R&R

I had a bout of food poisoning this week, and I feel like I’m still recovering, so I’m going to take it easy this week-end. On the worst day, I was basically in bed, asleep, for most of the day, except when I got up to have meals, and go to the bathroom, shower, etc. 

Today I’m feeling much better than that, but I think it’s best to not move more than I have to. Unfortunately, housework is unavoidable, and maybe a bit of gardening won’t hurt, but there’ll be nothing more adventurous than that.

Oh, except saving the galaxy.

Not literally (unless you can count, in some roundabout way, my reduction in activity having some kind of reduced impact on the environment, which results in some kind of ripple effect that could, in combination with the inactivity of other recluses, somehow contribute to the salvation of the galaxy. But I don’t think that would really be “saving” it — only minutely slowing the downward spiral)

Umm, anyway, not literally, just virtually in a game called Mass Effect.

The game is like a lesson in history and astronomy, as well as diplomacy, cartography, languages and problem solving. Not to mention the coordination required to drive the “Mako”.

Yes, I know I said I was going to take it easy, but despite all the cognitive processing required to play this game, it is a lot of fun (or perhaps it is precisely because of all the thinking involved).

Anyway, much to do (or not do), so I won’t linger here any longer. 

near miss

I very nearly didn’t get a blog post done for this week. I did think about letting this one slip by. After all, there’s nothing forcing me to continue this post-per-week thing.

But I just couldn’t. I’m not sure what it is — Pride? Stubbornness? Fear? Why can’t I just let this go? If there is one week in many that I don’t feel like writing, or forget to blog, surely there is no terrible ripple effect on the universe, right?

Anyway, it’s less than two hours before Sunday ticks over to Monday, the start of another week. I’ve made it before the deadline yet again.

Hopefully next week-end will be less busy, and more full of writing inspiration. Or, who knows, maybe next week will be the week I give the whole thing a miss.

a habit unmasked

I’ve come to realise that it was a lot easier to get used to wearing masks again than it was to get used to not wearing masks. The last time my city went into lockdown, it was mandatory to wear masks in hospitals and medical centres, as well as in workplaces where it was not possible to “social distance”. Having been through this before, it was easy enough to go back to that routine.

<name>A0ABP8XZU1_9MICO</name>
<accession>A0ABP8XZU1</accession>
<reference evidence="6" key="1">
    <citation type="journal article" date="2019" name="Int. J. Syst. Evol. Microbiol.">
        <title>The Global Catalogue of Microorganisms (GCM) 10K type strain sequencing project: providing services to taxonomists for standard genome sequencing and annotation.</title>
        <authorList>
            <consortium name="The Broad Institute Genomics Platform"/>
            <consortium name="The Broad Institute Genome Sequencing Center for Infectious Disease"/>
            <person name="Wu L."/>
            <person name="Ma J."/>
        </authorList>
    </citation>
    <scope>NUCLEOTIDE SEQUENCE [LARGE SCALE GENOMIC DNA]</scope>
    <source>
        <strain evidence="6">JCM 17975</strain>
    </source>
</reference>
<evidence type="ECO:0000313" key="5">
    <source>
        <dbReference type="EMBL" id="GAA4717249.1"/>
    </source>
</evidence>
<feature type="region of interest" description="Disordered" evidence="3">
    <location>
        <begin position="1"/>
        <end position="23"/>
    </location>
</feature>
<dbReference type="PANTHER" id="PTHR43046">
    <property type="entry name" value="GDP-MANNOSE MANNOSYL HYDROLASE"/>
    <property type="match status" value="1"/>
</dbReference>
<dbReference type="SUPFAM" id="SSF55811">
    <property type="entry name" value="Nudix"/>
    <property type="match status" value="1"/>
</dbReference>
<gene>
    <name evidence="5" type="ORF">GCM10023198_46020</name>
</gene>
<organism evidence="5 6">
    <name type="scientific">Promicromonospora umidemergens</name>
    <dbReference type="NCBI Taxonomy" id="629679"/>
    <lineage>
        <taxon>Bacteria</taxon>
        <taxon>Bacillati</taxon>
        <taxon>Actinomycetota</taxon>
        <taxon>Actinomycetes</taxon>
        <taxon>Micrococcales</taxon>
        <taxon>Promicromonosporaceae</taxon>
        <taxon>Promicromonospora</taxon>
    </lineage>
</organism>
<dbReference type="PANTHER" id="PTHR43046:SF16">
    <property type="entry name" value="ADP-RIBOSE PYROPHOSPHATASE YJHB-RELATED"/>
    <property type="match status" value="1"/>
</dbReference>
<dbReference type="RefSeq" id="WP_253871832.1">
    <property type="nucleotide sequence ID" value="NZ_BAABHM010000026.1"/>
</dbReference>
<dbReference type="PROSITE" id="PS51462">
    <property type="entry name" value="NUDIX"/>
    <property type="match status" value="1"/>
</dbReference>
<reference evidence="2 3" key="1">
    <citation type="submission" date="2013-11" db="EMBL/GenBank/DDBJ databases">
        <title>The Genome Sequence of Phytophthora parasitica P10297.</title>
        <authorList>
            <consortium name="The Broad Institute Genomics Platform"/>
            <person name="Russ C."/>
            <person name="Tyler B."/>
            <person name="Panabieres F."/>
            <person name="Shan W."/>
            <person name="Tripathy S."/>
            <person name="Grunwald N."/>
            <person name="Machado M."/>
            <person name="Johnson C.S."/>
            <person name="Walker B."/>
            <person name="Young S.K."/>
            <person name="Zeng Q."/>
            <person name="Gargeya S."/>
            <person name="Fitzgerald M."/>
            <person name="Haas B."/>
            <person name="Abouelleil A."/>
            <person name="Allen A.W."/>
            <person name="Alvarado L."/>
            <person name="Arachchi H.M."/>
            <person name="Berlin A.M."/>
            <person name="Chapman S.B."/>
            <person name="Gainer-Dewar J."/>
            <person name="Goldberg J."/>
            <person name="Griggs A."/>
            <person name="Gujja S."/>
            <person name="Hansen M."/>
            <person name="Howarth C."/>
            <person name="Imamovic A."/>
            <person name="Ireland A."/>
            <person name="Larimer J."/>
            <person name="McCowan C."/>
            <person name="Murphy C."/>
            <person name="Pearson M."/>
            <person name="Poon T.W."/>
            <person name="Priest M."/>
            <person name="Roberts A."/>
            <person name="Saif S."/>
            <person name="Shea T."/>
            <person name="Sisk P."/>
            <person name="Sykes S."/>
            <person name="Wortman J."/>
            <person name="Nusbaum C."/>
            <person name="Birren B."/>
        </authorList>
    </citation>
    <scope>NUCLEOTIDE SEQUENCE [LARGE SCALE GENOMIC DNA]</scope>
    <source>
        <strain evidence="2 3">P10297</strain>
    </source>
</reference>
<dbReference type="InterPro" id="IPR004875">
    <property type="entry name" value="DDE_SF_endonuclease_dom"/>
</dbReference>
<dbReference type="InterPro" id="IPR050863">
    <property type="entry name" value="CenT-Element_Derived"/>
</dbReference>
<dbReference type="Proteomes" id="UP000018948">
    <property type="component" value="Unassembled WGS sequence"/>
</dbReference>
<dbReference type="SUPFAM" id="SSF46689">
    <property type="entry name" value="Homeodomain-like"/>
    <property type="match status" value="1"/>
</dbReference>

Once the lockdown was over, masks were no longer mandatory. Hardly anyone wore them anymore, but it felt so weird to walk into the building at work not wearing one. I’d approach the glass sliding doors in the morning, and the thought would occur to me that I didn’t have a mask on, and my hand would automatically move to my bag where my mask was kept, and … hold on, is the lockdown really over?

I had to glance around me at other people also not wearing masks to reassure myself that I wasn’t breaking any laws by not wearing a mask. 

I just think it’s strange how I got used to it so quickly, and then going back to what I’d been doing for the vast majority of my working life was harder. Such are the times, I guess.

looking back

Sometimes when I drive somewhere, and I’m stopped at a red light, I look in the rear-view mirror at the people in the car behind me. Most people are very “normal” with blank expressions, sitting still, just waiting to keep driving; but sometimes they’re a bit more animated, and it can be amusing to watch, even just briefly.

I’ve seen one man swaying side to side, as if dancing, while his passengers sat motionless. I’ve seen people fidget and bite their nails and play with their hair. I’ve seen one-sided conversations, silent couples, and people who don’t seem to stop talking.

I’ve even seen a crying passenger (and a driver who was trying to console him). And then there was the couple who looked like they’d had an argument, and were decidedly not talking to each other.

I find it interesting how people can feel very protected in cars, like it’s a private room completely detached from the world around it. There’s something about being in a car with a close friend that just feels safe (which seems ironic considering how dangerous cars can be). It seems to be a good chance for meaningful conversations, particularly if you’re driving along a familiar route or a very long road where there’s not much to distract from the conversation.

When I look at these people, I wonder where they’re going, and what they’re doing. I wonder why the fidgeting people are so nervous, why the icy couple aren’t talking, why the passenger is crying.

I also sometimes wonder if the person in the car in front of me is peering back at me. Usually I give them a smile, so they can wonder what I’m smiling about.

raindrop sheep

Driving home from work in sub-pitter-patter rain that barely qualifies as rain, I glanced at my car dashboard. The fuel efficiency bothers me — I can’t get it down any lower. Mostly because of this traffic, not helped by the rain, as pitiful as it is.

I wonder, “why does this bother me so?”

I’m not driving far, I can afford the petrol, I don’t fill up that often anyway.

But it’s the perceived impact — the impact on a world that’s already dying. And yet, looking at all the cars around me, what difference does it really make?

My actions are a drop in the proverbial ocean — a piddly raindrop on the face of the earth. It’s the corporations that must change! It’s the governments that must enforce change!

Still, it’s not an excuse for inaction.

So what if I’m a raindrop?

Following the cars in front of me, I think how we’re all sheep. Raindrop sheep. 

(Sheep raindrops?)

But surely in a herd of sheep, you occasionally get one that breaks away from the group. Don’t you?